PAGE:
I had a paper route from age 14 on, and this again exposed me to the censorious attention of many townspeople. I could be labelled that lovely Thrasher girl who always gets the paper here on time, or just as quickly the idiot Thrasher kid who got her bike stuck in the mud of the back lane. And faster than the spin cycle on a load of crap word spread through the town.
How does this affect me still? You may have guessed foremost I have an antipathy against small towns. I resent labels, spent the first fifty years of my life fighting to gain control instead of letting others control me. Since, I continue a constant battle for autonomy. I may not shave my head, cover myself in tattoos or piercings, but my mind and heart are those of a born rebel. Don’t tell me I can’t do something. Don’t expect me to do something just because you think I should. And whatever you do don’t back me into a corner, because I’ll come out as mean as a badger poked with a stick.
Living in Rosetown also influenced me positively. Because it was so blah, square streets, flat land, rigid controls, and spying eyes everywhere, my imagination became my greatest friend, weapon and savior. For several years many people thought I’d be sent to school in Texas. I told them that when they asked where I got my strange accent. They bought it and pinned it to the gossip clothesline faster than Pinterest works today. The truth is we had a German nanny at the time I was learning to talk. As my father worked most the time and my mother was hospitalized with a back injury a German accent crept into my speech, then was later diluted by an Irish caregiver, then a country girl who helped mom into my teens. I call it my Mickey Mouse voice.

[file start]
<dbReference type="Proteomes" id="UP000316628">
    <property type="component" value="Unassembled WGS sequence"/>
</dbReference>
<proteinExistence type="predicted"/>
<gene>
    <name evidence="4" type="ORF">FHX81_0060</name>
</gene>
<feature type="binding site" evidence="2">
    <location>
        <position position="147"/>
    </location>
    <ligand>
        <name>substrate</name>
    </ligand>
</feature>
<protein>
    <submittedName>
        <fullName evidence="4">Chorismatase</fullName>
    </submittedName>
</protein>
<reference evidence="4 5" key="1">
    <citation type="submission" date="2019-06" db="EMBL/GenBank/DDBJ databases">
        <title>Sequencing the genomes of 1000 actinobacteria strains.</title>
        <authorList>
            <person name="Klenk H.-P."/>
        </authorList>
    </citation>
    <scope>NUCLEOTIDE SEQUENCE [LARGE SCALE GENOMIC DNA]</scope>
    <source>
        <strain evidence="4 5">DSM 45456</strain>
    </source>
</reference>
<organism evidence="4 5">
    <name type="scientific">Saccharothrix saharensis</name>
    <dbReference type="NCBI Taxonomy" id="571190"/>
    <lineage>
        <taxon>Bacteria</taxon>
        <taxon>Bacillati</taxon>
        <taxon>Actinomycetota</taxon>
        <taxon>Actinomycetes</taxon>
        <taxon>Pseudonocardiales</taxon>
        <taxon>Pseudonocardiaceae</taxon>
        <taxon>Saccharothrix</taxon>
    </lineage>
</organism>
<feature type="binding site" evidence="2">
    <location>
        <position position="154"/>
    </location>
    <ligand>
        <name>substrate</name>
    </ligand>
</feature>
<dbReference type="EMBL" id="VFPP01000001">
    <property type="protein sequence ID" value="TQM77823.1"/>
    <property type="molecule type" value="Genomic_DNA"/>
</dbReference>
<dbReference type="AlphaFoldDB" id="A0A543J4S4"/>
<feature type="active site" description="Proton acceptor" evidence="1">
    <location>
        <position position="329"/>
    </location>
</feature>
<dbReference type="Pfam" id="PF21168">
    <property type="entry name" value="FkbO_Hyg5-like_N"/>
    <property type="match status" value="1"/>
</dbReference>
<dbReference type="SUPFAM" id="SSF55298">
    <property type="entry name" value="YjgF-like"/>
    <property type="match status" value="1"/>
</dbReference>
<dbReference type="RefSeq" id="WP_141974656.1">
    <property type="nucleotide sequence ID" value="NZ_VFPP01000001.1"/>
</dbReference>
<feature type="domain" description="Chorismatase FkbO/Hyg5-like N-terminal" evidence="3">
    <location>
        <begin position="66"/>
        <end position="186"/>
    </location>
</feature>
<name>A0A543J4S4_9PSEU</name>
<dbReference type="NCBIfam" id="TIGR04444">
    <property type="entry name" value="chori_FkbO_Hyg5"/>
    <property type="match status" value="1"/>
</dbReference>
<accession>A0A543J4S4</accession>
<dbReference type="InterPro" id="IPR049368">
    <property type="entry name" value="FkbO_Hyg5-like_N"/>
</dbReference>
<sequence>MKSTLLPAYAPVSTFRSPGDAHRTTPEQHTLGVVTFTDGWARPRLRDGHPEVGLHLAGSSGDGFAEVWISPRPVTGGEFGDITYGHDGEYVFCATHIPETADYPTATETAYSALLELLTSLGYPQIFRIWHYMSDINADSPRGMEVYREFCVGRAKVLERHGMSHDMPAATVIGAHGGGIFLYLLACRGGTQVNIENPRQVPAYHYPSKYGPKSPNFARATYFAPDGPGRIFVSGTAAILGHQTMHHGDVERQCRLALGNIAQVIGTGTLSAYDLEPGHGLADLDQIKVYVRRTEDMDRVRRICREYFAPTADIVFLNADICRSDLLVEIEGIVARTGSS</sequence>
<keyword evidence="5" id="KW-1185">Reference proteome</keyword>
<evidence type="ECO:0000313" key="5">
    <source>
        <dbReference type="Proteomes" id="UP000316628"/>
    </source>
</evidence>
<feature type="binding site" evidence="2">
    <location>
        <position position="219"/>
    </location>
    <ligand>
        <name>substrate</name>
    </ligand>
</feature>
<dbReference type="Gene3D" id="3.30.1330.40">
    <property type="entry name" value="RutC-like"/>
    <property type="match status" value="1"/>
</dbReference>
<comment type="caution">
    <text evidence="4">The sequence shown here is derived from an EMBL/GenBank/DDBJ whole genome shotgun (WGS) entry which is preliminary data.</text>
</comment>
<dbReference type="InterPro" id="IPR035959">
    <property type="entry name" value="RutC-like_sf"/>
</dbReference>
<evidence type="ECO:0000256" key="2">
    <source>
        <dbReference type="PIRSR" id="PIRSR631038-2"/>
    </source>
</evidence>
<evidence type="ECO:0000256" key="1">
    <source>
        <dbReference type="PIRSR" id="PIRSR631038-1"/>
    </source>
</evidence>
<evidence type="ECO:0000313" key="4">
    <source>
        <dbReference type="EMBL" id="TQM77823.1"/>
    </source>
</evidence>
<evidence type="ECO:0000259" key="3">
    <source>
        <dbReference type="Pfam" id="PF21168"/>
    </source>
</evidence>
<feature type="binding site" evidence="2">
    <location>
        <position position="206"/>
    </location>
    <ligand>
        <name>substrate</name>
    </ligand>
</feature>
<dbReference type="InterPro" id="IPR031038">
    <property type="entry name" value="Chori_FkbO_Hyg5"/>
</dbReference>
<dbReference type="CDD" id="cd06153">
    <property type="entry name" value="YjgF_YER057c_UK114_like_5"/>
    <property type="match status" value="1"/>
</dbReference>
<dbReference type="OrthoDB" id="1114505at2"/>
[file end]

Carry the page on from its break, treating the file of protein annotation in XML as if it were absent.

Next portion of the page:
My imagination and creativity also made me extremely sought after. I had three sets of girl friends and could join any group from the popular to the losers – yes small-town labels! The boys hung around because they liked my grit, adventurous spirit and willingness to take on any “I double dare you’s”. Part of this spun off from being a middle child and the constant fight for attention. Whichever group I took part in expected – yes there is that word again – me to come up with something exciting to do, something new, and of course fun, and just short of breaking the limits – my limits – because my friends’ generally exceeded them.
Like the title of a Clint Eastwood duster, small town life was for me the good the bad and the ugly. I am adamantly opposed to living in one again, and decry STS with passion. It has taken me 70 plus years to shake the labels of snob, spoiled, ferocious, soft-touch etc. “out of my hair” as Mitzi Gaynor sang in South Pacific – a song to which I related. The one label I claim with pride is rebel. It got me to where I am today, and that’s a mighty fine place.